Yesterday was Memorial Day. I spent it doing chores around the house, eating comfort food and generally lounging about. I did not visit a cemetery, see a parade or fly an American flag. I don’t even own an American flag. Don’t get me wrong, I am glad I am an American. Life is hard enough – imagine growing up in any number of countries where some of the basic things we take for granted (amenities, freedoms, opportunities) are luxuries at best and often completely unavailable. I wouldn’t say I’m proud to be an American. Pride is so universal, so while I am proud of some things Americans do and have done, there are other things I would rather not be associated with.
My dad is a veteran. My grandfathers were both veterans. My mom’s dad was a POW in Germany. I respect their service. My dad was drafted, and I am proud of him for fulfilling his obligation as an American male. Had I been drafted, I would have done the same.
I don’t believe we should be rid of the military. John the Baptist doesn’t tell the soldiers in Luke 3 that to repent, they must leave the military. This leaves some assumption you can live a godly life and be in the military. In Romans 13, Paul seems to grant that governments can use force to restrain or punish evil and that by doing so, they are a minister of God.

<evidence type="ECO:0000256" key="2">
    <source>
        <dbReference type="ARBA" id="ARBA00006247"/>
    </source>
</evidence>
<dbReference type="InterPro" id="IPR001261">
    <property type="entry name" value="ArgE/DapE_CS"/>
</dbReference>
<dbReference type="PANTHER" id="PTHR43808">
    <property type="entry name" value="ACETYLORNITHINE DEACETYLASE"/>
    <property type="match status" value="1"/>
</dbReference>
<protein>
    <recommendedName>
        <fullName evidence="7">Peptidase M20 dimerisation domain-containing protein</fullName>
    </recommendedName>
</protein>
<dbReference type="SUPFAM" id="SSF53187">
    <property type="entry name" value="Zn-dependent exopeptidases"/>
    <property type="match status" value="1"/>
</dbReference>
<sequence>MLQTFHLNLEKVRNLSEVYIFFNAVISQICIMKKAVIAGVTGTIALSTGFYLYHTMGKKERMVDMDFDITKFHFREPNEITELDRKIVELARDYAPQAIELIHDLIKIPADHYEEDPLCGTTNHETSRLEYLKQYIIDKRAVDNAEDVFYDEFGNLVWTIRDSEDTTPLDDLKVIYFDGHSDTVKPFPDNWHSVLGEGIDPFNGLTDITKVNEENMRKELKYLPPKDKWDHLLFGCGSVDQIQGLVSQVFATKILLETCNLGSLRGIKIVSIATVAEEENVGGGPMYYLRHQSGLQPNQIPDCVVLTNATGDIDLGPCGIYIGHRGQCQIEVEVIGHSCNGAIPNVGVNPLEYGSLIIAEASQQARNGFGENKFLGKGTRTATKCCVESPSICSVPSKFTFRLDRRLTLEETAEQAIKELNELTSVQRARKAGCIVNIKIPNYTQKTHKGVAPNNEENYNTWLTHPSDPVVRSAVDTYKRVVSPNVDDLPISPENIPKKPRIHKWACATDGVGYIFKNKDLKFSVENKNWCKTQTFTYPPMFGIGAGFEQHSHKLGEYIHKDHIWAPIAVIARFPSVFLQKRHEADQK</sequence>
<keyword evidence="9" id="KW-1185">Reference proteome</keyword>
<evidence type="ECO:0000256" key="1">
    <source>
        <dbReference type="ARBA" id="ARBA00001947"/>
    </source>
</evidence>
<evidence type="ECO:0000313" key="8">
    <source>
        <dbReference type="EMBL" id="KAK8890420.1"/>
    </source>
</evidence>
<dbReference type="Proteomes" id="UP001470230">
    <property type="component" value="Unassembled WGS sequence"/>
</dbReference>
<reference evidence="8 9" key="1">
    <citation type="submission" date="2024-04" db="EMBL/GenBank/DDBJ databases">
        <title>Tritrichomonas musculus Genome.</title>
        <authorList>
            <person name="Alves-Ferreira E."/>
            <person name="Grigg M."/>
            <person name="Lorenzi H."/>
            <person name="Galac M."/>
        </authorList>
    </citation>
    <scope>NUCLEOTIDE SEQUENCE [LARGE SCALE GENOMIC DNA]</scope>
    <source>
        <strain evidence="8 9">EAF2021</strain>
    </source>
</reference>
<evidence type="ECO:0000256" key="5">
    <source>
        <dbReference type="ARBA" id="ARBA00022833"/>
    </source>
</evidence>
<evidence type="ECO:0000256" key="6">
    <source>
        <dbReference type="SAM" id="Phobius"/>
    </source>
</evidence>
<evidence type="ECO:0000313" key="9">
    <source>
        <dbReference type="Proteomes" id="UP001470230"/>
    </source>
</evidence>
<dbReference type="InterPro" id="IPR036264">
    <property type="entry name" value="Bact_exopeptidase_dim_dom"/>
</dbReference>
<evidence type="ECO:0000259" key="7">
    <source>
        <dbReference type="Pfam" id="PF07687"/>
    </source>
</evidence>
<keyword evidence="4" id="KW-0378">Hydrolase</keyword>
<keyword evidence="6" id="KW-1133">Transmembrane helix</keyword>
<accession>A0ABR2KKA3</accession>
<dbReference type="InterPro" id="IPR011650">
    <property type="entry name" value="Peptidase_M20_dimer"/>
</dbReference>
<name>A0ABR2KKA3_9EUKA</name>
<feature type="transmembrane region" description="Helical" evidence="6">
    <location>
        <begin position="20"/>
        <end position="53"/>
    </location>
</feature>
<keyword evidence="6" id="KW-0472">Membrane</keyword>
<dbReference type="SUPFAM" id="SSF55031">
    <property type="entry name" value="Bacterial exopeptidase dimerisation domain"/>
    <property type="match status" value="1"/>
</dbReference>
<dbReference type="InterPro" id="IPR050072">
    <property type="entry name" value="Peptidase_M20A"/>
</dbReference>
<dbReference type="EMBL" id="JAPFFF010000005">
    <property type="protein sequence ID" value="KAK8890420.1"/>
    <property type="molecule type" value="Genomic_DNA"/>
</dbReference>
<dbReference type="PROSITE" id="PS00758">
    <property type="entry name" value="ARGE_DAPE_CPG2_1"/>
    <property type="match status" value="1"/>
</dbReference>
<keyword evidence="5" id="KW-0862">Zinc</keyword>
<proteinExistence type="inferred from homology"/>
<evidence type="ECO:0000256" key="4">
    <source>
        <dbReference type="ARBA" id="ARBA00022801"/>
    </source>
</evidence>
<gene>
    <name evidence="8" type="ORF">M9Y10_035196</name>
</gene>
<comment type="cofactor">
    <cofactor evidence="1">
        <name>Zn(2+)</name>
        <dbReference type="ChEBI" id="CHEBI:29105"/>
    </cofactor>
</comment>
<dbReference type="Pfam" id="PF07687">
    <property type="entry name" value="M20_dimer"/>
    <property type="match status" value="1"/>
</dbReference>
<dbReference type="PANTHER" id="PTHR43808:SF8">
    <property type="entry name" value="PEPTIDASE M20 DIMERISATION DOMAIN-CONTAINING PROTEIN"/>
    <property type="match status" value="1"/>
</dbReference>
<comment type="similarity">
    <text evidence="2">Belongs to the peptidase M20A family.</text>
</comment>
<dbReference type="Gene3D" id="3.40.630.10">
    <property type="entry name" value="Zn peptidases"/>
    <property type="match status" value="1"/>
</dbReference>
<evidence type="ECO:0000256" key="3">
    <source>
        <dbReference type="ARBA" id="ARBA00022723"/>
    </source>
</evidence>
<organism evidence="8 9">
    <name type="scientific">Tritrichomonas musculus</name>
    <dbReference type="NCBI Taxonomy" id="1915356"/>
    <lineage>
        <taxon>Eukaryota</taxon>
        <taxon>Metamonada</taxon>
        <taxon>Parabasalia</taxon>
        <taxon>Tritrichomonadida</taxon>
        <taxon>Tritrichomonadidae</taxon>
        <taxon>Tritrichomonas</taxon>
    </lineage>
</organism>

That said, I don’t at all believe that participating in war will lead to peace. I believe the only freedom it secures is tenuous and limited to a narrow point of view.
In spite of some propaganda to the contrary, I don’t believe there is any Christian agenda left in the American government, so defining “evil” gets complicated when we go to restrain or punish it. I fear that some of the agendas existing in the American government have made us and will continue to make us the perpetrators of evil (but that is for a whole different blog post for another day).
I just don’t know how to appropriately celebrate a day that is set aside to remember the deaths of (mostly) young men far from home. Celebrate seems like a terrible word when we are talking about the loss of fathers, brothers, sons, husbands, friends.
I long for a time when Memorial Day is unnecessary. I long for time when there is no war. I long for there to be no necessity to restrain or punish evil.
I long for a time where individually and institutionally, we view others as image bearers of God, even those who oppose us.
Next year, and throughout the year, I will be praying for those who have lost people to war and doing my best to love and comfort them in their grief. I will be praying for those who perpetrate evil that they would know what love is and turn away from evil. When or if I encounter someone set on evil, I will do my best to show them and tell them what grace is.
I will continue to be unprepared for violence. I will continue to turn my cheek, walk an extra mile and give away my coat.
I will continue to long for the day when there is no violence, no evil, no war, and no Memorial Day. I await the day when every tear is wiped away and there is no more death, mourning, crying or pain.